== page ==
"Rubber chicken circuit" is a phrase commonly used to describe events such as the one you are aiming to host. This is because most business delegates and politicians attend several events during a year. To avoid falling into this category, assess the guest profile. To plan the catering of your event, you will need to assess the following:
Conference Catering | How to Plan Your Event Catering
- Guest Profile
- Guest Preferences
- Provide Menu Choices
- Seasonal and Fresh Items
- Menu that Fits the Event Schedule
- Comfortable Room Setup
- Anticipate Special Needs
- Ethnic or Regional Menus
- Final Presentation
The Guest Profile
- professional level of your guest
- frequency your guest attends similar events
- location where guests reside
- ethnic background of your guests
Guest Eating PreferencesBy understanding your guest profile you can consider what menu options to offer. For example:
- Attendees concerned about health may prefer more seafood and vegetables options
- Older groups of attendees may prefer a milder menu
- Younger or middle-aged attendees may prefer spicier, more adventurous meals
Providing Menu ChoicesBy offering several choices, you can be assured that all guests will be pleased with what's available.
General guidelines are:
- at least two probably three choices of entrees
- three or more salad dressing options
- serve all condiments on the side
- two dessert options: healthy and very indulgent
The Menu must fit the Event ScheduleThe pace of the event will determine the complexity and cost of the menu.
Be guided by the following:
- Served, plated meals generally take up to 1.5 hours
- Buffets can be finished in just under an hour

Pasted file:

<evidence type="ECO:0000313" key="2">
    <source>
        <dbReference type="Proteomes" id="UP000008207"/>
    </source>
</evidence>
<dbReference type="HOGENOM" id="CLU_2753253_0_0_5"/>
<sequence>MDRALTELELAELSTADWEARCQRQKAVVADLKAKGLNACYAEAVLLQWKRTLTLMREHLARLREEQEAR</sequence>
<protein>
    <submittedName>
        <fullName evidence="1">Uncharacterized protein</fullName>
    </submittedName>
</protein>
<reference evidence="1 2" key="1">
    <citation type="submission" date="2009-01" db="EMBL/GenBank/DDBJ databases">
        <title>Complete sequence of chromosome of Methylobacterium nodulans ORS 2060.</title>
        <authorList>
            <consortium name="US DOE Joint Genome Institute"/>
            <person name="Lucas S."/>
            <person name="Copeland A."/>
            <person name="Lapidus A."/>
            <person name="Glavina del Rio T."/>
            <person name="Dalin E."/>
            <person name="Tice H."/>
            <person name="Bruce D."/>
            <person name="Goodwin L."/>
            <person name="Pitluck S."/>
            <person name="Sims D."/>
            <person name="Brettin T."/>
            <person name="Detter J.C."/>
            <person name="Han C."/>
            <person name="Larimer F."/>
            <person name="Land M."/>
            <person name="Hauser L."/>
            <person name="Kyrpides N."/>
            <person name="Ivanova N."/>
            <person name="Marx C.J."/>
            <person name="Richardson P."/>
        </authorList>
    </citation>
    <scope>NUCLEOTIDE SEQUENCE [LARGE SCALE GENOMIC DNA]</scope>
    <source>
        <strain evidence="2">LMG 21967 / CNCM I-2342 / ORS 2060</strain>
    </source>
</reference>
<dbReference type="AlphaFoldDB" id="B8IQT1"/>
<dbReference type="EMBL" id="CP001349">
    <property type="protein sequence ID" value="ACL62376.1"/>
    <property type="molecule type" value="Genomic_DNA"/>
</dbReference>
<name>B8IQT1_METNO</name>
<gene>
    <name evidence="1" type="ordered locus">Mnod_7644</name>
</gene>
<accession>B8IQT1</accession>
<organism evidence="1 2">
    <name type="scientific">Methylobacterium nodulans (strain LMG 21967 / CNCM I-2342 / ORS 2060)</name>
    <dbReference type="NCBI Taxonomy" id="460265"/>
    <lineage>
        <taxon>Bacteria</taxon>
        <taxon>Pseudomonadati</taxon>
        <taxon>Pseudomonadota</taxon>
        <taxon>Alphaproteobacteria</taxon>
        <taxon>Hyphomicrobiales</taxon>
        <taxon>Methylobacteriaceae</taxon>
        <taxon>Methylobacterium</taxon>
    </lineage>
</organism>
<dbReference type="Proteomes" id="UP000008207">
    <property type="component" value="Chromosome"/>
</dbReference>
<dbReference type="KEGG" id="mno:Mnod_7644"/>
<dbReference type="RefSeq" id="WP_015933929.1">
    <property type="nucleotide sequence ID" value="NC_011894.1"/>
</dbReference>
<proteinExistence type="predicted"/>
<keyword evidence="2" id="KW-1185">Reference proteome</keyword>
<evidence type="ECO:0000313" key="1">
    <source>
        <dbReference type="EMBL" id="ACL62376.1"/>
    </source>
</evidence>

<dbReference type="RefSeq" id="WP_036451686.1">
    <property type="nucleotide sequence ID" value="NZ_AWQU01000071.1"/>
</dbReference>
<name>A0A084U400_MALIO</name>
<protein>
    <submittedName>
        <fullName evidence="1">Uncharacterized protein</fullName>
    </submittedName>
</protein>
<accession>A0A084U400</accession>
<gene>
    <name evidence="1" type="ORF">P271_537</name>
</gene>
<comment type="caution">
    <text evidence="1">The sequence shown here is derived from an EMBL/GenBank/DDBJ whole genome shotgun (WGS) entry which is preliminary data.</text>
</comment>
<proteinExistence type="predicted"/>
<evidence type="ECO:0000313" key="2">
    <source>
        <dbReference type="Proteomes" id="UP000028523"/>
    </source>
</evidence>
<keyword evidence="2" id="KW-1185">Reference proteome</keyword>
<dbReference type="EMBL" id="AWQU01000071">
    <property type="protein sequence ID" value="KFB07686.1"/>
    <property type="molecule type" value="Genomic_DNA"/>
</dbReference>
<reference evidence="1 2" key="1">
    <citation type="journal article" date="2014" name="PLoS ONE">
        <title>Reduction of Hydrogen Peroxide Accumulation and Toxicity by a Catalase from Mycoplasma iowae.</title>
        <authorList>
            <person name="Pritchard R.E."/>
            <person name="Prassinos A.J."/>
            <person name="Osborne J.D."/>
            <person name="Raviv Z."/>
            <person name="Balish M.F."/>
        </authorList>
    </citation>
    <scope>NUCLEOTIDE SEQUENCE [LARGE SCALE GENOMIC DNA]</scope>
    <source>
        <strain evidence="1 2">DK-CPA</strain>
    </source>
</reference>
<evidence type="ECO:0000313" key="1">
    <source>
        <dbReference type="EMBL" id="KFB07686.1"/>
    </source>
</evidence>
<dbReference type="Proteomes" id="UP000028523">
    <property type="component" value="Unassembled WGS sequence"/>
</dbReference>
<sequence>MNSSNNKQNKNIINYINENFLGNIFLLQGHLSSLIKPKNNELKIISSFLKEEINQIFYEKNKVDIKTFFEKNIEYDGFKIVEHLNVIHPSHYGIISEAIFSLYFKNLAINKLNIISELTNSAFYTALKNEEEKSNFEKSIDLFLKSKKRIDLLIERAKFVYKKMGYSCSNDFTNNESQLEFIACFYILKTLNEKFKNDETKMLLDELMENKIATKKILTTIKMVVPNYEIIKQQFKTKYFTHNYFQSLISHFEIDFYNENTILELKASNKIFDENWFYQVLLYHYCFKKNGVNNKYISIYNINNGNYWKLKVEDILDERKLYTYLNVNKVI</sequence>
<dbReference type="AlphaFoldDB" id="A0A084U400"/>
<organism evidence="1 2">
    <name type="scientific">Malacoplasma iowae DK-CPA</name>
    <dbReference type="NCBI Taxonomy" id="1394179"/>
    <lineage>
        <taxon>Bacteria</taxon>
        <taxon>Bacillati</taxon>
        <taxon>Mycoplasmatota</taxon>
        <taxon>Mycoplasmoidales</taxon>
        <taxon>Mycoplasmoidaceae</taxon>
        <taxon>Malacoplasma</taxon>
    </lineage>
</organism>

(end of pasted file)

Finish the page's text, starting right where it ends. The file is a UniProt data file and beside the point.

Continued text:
- Cocktail receptions need at least an hour before sitting down to dinner
- Working breakfasts and lunch menu items that need to hold up for longer periods of time than others
Incorporate Seasonal and Fresh ItemsWhen selecting the menu, the time of year should play a large factor in determining food and beverage. Take into consideration which items are in season for spring or winter menus.
Another important factor is to consider the region or location of the event and popular food items from the area. Incorporate fresh seafood or regionally grown produce.
Special Dietary RequirementsAs an event planner you need to find out from your guests what special needs they have to be taken into account by the catering manager:
- Food allergies
- Religious requirements
- Dietary restrictions
Room SetupChoose the appropriate room layout that supports your event objectives.
Tables will be filled with used dishes and glassware, in addition to binders, notepads and pens.
Hence importance of choosing the best room setup to allow space for people to move about.
- Boardroom setup should be for a maximum of 15 guests.
- U-shape and open rectangle table layout to promote discussion
- Classroom style is great for a presentation
- Banquet style for presentations and product launches promotes small group discussions
- Allow for 8 in a 10 seatings at a banquet table
Design Regional or Ethnic MenusRegion-specific or national dishes should complement the theme of your event.
Common ethnic menus are:
Final Food and Beverage PresentationVisually colorful and fragrant. Sell the sizzle - not the steak. This means linens and decorations that represent the theme of the meal. Fruit as decoration and ethnic serving utensils appropriate to the food being served.
Planning will also help with how to determine your budget.
See also: Budgeting for the Event
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